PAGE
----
Take the recent controversy over the Australia Day lamb ad. After heavy-handed depictions of a SWAT officer setting a vegan’s bowl of kale on fire and potential culturally insensitive use of terms, the ad prompted serious backlash and coverage across the papers and online. In a week, it garnered 650 complaints to the Australian Ad Standards Bureau. In comparison, the ad for notorious infidelity enabler Ashely Madison received only 138. This article is not defending either ad – but pointing out that similar moral questionability of both pieces resulted in vastly disparate responses, in part due to the influence of the online sphere.
The virality of anger’s spread across social media is illustrated no better than in the story of Justine Sacco. Detailed by Jon Ronson in his book “So You’ve Been Publically Shamed”, Sacco, a former PR head, tweeted out to her 170 followers a joke in terrible taste before a holiday to Africa. Was the joke culturally insensitive or even racist? Most likely. Did it deserve to trend worldwide, provoking a storm of criticism that led to her sacking? Probably not. A joke in poor taste became fuel for anger for thousands of people, and even provided a gleefully engaged audience entertainment as they watched the outrage spread and cause her eventual downfall.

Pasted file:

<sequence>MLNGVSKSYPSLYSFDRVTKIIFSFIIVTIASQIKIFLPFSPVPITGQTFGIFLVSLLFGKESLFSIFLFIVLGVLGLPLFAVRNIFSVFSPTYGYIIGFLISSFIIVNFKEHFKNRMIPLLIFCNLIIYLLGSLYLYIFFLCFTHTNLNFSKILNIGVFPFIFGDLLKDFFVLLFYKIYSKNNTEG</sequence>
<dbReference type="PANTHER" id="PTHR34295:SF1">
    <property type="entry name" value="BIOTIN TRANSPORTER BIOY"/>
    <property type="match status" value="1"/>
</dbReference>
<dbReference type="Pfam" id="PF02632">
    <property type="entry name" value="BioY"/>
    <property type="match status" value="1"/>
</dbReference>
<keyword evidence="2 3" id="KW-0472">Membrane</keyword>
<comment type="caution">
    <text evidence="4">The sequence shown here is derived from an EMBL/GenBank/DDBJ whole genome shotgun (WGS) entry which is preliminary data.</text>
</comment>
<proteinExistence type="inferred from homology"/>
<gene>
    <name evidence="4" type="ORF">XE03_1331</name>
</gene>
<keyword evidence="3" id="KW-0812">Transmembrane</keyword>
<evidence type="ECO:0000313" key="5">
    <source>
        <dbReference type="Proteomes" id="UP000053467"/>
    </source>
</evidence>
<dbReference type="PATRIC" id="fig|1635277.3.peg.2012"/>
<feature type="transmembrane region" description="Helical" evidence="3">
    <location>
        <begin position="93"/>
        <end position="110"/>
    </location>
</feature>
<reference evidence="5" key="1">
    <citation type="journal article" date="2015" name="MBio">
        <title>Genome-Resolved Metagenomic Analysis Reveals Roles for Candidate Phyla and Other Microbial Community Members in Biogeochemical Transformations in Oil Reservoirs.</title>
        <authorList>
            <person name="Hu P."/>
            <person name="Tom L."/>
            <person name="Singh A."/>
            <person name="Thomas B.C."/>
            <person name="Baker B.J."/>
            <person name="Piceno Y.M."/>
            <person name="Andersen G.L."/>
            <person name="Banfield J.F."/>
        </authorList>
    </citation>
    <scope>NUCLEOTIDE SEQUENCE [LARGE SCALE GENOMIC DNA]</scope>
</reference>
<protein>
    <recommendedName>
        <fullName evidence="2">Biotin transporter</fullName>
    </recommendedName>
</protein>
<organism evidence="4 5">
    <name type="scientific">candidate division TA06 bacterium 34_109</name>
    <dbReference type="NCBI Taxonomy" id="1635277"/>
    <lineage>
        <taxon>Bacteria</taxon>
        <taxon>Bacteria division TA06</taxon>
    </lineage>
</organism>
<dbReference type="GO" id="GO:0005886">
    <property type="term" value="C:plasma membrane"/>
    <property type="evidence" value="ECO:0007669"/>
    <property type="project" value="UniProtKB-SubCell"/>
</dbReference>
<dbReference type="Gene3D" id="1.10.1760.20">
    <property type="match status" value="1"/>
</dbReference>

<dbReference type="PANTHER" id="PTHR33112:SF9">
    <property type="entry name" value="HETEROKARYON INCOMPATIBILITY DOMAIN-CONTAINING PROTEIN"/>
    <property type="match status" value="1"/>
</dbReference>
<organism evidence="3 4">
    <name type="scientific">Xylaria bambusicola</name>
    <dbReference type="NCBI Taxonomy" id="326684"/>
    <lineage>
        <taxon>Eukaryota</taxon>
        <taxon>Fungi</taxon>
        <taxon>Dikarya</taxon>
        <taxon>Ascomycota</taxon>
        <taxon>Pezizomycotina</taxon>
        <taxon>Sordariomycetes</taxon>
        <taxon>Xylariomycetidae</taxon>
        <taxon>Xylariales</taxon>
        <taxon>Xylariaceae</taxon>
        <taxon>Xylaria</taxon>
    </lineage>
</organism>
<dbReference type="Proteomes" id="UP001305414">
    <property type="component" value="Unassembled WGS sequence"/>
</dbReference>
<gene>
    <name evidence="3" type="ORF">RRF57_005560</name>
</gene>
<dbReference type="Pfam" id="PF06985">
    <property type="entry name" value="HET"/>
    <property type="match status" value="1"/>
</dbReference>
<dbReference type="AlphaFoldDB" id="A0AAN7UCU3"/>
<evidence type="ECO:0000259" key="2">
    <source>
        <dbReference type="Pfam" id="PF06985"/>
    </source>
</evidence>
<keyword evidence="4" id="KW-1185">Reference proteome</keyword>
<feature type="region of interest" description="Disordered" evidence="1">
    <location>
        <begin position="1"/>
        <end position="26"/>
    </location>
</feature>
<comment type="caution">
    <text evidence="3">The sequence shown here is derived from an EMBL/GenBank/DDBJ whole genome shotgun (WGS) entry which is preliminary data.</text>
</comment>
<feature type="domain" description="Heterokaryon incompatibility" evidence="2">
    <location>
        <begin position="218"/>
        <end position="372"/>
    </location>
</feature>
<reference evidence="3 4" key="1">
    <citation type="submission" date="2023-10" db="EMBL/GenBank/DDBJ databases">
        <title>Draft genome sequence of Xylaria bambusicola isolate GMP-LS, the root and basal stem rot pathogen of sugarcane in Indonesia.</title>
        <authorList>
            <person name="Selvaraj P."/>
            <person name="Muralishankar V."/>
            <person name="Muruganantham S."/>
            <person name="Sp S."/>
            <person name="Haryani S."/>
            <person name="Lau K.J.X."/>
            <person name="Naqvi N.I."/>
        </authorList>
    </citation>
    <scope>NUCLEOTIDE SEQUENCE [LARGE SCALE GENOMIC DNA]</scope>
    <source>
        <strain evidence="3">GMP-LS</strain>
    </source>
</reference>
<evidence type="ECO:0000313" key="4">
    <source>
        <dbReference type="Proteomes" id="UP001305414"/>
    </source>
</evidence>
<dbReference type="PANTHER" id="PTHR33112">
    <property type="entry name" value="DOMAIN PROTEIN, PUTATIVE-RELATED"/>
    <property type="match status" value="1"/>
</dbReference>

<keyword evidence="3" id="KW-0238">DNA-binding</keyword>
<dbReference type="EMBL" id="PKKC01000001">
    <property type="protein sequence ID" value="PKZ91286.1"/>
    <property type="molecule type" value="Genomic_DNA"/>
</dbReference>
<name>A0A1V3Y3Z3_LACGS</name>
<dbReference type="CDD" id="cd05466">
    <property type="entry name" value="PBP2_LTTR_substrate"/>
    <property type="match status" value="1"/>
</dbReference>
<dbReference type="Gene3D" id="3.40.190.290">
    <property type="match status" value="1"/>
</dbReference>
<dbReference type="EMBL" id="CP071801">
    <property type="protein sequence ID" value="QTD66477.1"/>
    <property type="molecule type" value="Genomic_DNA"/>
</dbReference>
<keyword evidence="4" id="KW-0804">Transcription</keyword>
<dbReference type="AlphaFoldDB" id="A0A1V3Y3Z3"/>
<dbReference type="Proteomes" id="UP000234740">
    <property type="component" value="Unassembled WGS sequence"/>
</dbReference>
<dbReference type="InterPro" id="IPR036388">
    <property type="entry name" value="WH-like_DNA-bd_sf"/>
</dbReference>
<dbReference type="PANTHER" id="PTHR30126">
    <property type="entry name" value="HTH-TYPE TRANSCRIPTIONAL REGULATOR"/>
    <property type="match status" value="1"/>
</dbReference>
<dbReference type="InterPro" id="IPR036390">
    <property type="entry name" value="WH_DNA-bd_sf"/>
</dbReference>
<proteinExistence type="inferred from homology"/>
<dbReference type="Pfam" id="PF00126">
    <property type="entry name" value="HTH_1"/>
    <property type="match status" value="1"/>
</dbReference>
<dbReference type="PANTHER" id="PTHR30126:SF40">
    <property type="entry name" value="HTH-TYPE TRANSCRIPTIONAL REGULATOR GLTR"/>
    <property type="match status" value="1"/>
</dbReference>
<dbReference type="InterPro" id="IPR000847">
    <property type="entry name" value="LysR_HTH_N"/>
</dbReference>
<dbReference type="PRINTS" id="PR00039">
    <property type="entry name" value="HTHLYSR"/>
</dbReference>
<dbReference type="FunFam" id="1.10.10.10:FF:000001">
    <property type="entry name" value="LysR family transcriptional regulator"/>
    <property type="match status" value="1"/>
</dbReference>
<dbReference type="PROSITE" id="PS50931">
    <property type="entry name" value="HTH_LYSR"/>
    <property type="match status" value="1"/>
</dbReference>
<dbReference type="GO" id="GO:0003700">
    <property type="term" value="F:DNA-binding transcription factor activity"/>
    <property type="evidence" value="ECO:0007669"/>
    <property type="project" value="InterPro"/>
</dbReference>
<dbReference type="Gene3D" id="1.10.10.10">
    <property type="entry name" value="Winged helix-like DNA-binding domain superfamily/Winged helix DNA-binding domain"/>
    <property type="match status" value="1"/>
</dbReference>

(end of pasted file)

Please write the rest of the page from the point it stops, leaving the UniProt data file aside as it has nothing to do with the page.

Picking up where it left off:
At it’s worst, outrage mongering can provoke violence on a large scale. In 2012, clips from an anti-Islamic movie called Innocence of Muslims were broadcast on Egyptian television networks. The resulting fury over the depiction of the prophet Mohammed in this US film led to riots and the murder of four consular staff when protestors stormed an embassy in Libya. Never mind that the movie had been funded by one prejudiced property developer, and screened only once publically, in one quiet movie theatre.
Outrage has its place as a motivational force to affect serious change. SeaWorld have ceased their program of killer whale performances after the damming documentary Blackfish gained international traction. Nike and Reebok now employ third party regulators to check and maintain ethical labour practices after public outcry. However, knee-jerk reactions to events prompted by manipulative coverage run the risk of taking scalps merely to satisfy our sense of righteousness, or fostering aggression instead of conversation as the dominant method of problem solving.
A simple fix for Facebook and company comes to mind. Add to the algorithm a measure of the emotional tone of the article and comments. Advances in affective computing mean programs exist which can detect the sentiment that phrases are written in.2 If the system detects excessive anger, the content could be penalised with a lowering of it’s ranking.
However, there’s a broader responsibility here; to news providers to deliver balanced, measured and objective coverage of events and the public response, and to readers to think carefully about their response to potentially outraging events. If that familiar, intoxicating blaze of righteousness starts to fire up in response to the latest headline, take a step back and assess your immediate reaction. Otherwise, you’re just providing fuel for the outrage machine.